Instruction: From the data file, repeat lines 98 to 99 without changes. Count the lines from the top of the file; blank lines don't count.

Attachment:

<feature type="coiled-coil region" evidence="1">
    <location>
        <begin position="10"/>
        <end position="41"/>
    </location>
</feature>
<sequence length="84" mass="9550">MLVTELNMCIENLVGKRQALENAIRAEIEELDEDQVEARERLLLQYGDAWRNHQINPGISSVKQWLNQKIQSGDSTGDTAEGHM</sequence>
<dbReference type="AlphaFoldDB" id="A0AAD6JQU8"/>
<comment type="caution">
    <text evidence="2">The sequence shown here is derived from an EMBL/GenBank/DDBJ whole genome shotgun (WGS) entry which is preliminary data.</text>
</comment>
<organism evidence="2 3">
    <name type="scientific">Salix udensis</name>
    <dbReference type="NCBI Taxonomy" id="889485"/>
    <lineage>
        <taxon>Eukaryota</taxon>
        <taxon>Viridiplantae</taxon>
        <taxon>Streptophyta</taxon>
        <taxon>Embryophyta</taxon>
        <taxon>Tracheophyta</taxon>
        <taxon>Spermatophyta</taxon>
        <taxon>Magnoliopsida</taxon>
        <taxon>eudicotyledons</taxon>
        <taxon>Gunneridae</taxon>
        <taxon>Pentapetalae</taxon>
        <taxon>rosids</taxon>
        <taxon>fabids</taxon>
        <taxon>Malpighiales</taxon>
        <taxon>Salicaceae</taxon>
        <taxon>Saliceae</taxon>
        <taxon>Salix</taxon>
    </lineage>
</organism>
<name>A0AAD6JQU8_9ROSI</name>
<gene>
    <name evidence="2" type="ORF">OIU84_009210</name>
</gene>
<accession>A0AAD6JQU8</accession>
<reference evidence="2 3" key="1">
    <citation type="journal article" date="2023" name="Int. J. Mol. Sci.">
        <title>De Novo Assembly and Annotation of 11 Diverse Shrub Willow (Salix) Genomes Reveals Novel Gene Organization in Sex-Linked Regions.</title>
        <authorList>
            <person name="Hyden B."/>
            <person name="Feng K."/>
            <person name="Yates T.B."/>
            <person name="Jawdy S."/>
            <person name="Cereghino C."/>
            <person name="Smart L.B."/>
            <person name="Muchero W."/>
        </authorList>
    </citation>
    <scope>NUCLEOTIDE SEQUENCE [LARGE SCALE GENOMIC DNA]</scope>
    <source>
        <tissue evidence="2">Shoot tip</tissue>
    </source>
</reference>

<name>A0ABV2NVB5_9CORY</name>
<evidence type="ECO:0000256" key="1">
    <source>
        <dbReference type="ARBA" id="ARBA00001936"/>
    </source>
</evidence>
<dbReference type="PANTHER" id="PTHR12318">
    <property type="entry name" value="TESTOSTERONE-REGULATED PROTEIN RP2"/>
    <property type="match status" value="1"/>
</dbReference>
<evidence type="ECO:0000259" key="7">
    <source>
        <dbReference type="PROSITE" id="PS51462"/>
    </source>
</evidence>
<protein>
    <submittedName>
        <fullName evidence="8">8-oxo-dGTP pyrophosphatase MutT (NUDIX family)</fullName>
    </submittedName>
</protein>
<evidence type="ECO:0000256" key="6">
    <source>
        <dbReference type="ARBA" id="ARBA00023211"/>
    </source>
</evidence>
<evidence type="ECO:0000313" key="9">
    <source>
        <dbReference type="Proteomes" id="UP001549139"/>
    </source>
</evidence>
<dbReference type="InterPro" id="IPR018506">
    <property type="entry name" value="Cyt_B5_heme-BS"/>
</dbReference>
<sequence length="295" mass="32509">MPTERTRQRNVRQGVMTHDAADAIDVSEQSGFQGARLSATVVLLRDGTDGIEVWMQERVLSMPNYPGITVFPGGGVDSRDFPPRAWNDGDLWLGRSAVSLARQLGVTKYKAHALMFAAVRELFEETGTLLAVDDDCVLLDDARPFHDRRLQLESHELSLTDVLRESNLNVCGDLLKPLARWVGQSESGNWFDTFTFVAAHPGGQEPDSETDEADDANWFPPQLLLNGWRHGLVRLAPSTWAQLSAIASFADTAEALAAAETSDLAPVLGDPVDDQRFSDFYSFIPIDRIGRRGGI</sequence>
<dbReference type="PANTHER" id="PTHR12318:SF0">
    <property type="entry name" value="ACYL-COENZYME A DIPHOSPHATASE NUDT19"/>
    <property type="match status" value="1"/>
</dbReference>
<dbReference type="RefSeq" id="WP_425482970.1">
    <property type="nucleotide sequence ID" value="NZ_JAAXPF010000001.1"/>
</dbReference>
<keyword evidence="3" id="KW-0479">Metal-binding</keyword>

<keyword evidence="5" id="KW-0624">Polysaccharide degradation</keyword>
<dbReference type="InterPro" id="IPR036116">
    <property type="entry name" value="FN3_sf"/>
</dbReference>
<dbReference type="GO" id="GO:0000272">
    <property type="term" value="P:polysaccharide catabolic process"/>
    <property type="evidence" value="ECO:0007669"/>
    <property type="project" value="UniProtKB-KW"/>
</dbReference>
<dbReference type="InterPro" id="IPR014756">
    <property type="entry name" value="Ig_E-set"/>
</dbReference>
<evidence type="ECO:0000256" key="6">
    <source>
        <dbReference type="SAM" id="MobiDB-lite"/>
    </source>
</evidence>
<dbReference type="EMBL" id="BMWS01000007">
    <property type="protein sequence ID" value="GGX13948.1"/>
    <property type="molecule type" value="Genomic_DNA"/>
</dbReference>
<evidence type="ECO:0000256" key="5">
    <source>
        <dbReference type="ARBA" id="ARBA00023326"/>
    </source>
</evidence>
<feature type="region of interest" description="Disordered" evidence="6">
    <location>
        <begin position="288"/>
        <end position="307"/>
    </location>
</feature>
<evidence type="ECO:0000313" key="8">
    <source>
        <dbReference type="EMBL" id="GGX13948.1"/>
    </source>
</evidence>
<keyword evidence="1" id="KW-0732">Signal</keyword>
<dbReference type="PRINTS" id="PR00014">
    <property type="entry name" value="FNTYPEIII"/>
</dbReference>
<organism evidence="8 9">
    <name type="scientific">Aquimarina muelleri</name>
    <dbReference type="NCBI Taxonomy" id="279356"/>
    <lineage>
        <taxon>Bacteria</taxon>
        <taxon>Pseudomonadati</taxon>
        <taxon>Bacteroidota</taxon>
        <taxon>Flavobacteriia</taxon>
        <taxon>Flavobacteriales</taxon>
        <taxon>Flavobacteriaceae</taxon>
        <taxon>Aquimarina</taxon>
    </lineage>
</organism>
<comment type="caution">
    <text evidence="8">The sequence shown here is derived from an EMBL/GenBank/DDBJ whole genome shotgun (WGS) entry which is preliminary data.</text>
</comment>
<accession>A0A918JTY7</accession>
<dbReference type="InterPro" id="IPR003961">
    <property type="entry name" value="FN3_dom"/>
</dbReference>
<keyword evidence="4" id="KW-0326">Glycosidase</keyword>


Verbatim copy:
<keyword evidence="3" id="KW-0479">Metal-binding</keyword>

<keyword evidence="5" id="KW-0624">Polysaccharide degradation</keyword>